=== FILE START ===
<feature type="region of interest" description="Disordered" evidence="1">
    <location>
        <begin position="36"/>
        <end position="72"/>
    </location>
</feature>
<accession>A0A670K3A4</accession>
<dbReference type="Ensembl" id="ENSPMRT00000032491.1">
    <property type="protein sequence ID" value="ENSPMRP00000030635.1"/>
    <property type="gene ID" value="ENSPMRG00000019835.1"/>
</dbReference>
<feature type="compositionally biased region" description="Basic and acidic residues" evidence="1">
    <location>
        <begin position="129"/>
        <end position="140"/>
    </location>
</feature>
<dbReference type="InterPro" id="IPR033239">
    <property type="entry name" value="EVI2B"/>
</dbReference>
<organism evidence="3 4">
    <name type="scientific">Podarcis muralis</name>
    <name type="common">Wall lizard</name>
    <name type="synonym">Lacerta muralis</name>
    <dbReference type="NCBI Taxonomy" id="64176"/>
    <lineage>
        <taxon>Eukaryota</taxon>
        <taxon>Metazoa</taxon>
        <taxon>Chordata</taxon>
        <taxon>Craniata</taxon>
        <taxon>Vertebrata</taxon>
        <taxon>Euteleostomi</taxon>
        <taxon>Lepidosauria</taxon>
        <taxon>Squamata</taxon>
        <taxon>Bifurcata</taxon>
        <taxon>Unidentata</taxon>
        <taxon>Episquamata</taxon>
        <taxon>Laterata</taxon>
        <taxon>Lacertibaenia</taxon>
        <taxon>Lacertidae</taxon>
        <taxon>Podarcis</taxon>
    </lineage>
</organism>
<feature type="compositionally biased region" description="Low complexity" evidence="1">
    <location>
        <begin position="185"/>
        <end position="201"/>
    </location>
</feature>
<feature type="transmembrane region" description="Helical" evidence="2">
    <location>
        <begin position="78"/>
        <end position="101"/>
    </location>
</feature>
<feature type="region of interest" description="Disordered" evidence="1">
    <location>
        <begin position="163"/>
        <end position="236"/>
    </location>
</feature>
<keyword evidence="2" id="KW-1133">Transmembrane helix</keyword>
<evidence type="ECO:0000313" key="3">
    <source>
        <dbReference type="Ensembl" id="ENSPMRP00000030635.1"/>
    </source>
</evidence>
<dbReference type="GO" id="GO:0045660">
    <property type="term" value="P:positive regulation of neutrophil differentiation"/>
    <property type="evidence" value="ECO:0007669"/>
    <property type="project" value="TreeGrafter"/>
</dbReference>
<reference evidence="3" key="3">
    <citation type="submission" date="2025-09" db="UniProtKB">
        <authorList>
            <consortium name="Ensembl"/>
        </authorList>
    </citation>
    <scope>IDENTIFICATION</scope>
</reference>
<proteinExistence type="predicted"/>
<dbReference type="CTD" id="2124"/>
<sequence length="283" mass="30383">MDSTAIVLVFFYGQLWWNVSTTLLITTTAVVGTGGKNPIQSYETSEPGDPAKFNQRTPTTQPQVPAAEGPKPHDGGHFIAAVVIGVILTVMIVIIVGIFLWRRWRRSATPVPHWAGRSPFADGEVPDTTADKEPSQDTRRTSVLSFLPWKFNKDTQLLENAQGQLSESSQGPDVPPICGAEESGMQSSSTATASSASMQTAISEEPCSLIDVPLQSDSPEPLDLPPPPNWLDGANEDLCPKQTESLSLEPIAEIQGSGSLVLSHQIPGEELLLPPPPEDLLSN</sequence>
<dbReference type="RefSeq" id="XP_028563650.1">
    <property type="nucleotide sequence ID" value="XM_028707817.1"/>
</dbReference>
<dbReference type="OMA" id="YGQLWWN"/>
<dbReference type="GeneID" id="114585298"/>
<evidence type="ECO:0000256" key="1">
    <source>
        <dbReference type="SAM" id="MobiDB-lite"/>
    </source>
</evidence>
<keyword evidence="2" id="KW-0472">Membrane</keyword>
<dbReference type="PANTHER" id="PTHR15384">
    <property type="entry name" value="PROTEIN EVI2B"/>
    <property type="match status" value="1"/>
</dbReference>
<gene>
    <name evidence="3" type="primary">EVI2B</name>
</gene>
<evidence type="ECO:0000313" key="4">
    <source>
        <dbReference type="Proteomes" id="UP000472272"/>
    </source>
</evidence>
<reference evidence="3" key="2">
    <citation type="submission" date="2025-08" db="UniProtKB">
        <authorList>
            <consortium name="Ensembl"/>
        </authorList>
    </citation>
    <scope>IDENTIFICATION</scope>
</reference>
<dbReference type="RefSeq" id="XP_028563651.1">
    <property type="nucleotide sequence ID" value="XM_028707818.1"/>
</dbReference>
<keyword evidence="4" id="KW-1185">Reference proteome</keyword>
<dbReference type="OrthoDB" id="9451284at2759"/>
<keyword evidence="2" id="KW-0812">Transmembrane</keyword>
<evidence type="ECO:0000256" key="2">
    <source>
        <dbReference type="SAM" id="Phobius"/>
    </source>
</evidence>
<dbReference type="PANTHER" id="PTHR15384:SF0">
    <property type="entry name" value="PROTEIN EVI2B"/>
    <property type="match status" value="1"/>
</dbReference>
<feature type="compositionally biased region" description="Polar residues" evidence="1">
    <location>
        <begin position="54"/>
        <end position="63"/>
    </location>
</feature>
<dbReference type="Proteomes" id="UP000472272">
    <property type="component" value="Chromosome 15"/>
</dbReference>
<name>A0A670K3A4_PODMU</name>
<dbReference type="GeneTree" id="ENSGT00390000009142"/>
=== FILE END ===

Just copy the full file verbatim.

<feature type="region of interest" description="Disordered" evidence="1">
    <location>
        <begin position="36"/>
        <end position="72"/>
    </location>
</feature>
<accession>A0A670K3A4</accession>
<dbReference type="Ensembl" id="ENSPMRT00000032491.1">
    <property type="protein sequence ID" value="ENSPMRP00000030635.1"/>
    <property type="gene ID" value="ENSPMRG00000019835.1"/>
</dbReference>
<feature type="compositionally biased region" description="Basic and acidic residues" evidence="1">
    <location>
        <begin position="129"/>
        <end position="140"/>
    </location>
</feature>
<dbReference type="InterPro" id="IPR033239">
    <property type="entry name" value="EVI2B"/>
</dbReference>
<organism evidence="3 4">
    <name type="scientific">Podarcis muralis</name>
    <name type="common">Wall lizard</name>
    <name type="synonym">Lacerta muralis</name>
    <dbReference type="NCBI Taxonomy" id="64176"/>
    <lineage>
        <taxon>Eukaryota</taxon>
        <taxon>Metazoa</taxon>
        <taxon>Chordata</taxon>
        <taxon>Craniata</taxon>
        <taxon>Vertebrata</taxon>
        <taxon>Euteleostomi</taxon>
        <taxon>Lepidosauria</taxon>
        <taxon>Squamata</taxon>
        <taxon>Bifurcata</taxon>
        <taxon>Unidentata</taxon>
        <taxon>Episquamata</taxon>
        <taxon>Laterata</taxon>
        <taxon>Lacertibaenia</taxon>
        <taxon>Lacertidae</taxon>
        <taxon>Podarcis</taxon>
    </lineage>
</organism>
<feature type="compositionally biased region" description="Low complexity" evidence="1">
    <location>
        <begin position="185"/>
        <end position="201"/>
    </location>
</feature>
<feature type="transmembrane region" description="Helical" evidence="2">
    <location>
        <begin position="78"/>
        <end position="101"/>
    </location>
</feature>
<feature type="region of interest" description="Disordered" evidence="1">
    <location>
        <begin position="163"/>
        <end position="236"/>
    </location>
</feature>
<keyword evidence="2" id="KW-1133">Transmembrane helix</keyword>
<evidence type="ECO:0000313" key="3">
    <source>
        <dbReference type="Ensembl" id="ENSPMRP00000030635.1"/>
    </source>
</evidence>
<dbReference type="GO" id="GO:0045660">
    <property type="term" value="P:positive regulation of neutrophil differentiation"/>
    <property type="evidence" value="ECO:0007669"/>
    <property type="project" value="TreeGrafter"/>
</dbReference>
<reference evidence="3" key="3">
    <citation type="submission" date="2025-09" db="UniProtKB">
        <authorList>
            <consortium name="Ensembl"/>
        </authorList>
    </citation>
    <scope>IDENTIFICATION</scope>
</reference>
<proteinExistence type="predicted"/>
<dbReference type="CTD" id="2124"/>
<sequence length="283" mass="30383">MDSTAIVLVFFYGQLWWNVSTTLLITTTAVVGTGGKNPIQSYETSEPGDPAKFNQRTPTTQPQVPAAEGPKPHDGGHFIAAVVIGVILTVMIVIIVGIFLWRRWRRSATPVPHWAGRSPFADGEVPDTTADKEPSQDTRRTSVLSFLPWKFNKDTQLLENAQGQLSESSQGPDVPPICGAEESGMQSSSTATASSASMQTAISEEPCSLIDVPLQSDSPEPLDLPPPPNWLDGANEDLCPKQTESLSLEPIAEIQGSGSLVLSHQIPGEELLLPPPPEDLLSN</sequence>
<dbReference type="RefSeq" id="XP_028563650.1">
    <property type="nucleotide sequence ID" value="XM_028707817.1"/>
</dbReference>
<dbReference type="OMA" id="YGQLWWN"/>
<dbReference type="GeneID" id="114585298"/>
<evidence type="ECO:0000256" key="1">
    <source>
        <dbReference type="SAM" id="MobiDB-lite"/>
    </source>
</evidence>
<keyword evidence="2" id="KW-0472">Membrane</keyword>
<dbReference type="PANTHER" id="PTHR15384">
    <property type="entry name" value="PROTEIN EVI2B"/>
    <property type="match status" value="1"/>
</dbReference>
<gene>
    <name evidence="3" type="primary">EVI2B</name>
</gene>
<evidence type="ECO:0000313" key="4">
    <source>
        <dbReference type="Proteomes" id="UP000472272"/>
    </source>
</evidence>
<reference evidence="3" key="2">
    <citation type="submission" date="2025-08" db="UniProtKB">
        <authorList>
            <consortium name="Ensembl"/>
        </authorList>
    </citation>
    <scope>IDENTIFICATION</scope>
</reference>
<dbReference type="RefSeq" id="XP_028563651.1">
    <property type="nucleotide sequence ID" value="XM_028707818.1"/>
</dbReference>
<keyword evidence="4" id="KW-1185">Reference proteome</keyword>
<dbReference type="OrthoDB" id="9451284at2759"/>
<keyword evidence="2" id="KW-0812">Transmembrane</keyword>
<evidence type="ECO:0000256" key="2">
    <source>
        <dbReference type="SAM" id="Phobius"/>
    </source>
</evidence>
<dbReference type="PANTHER" id="PTHR15384:SF0">
    <property type="entry name" value="PROTEIN EVI2B"/>
    <property type="match status" value="1"/>
</dbReference>
<feature type="compositionally biased region" description="Polar residues" evidence="1">
    <location>
        <begin position="54"/>
        <end position="63"/>
    </location>
</feature>
<dbReference type="Proteomes" id="UP000472272">
    <property type="component" value="Chromosome 15"/>
</dbReference>
<name>A0A670K3A4_PODMU</name>
<dbReference type="GeneTree" id="ENSGT00390000009142"/>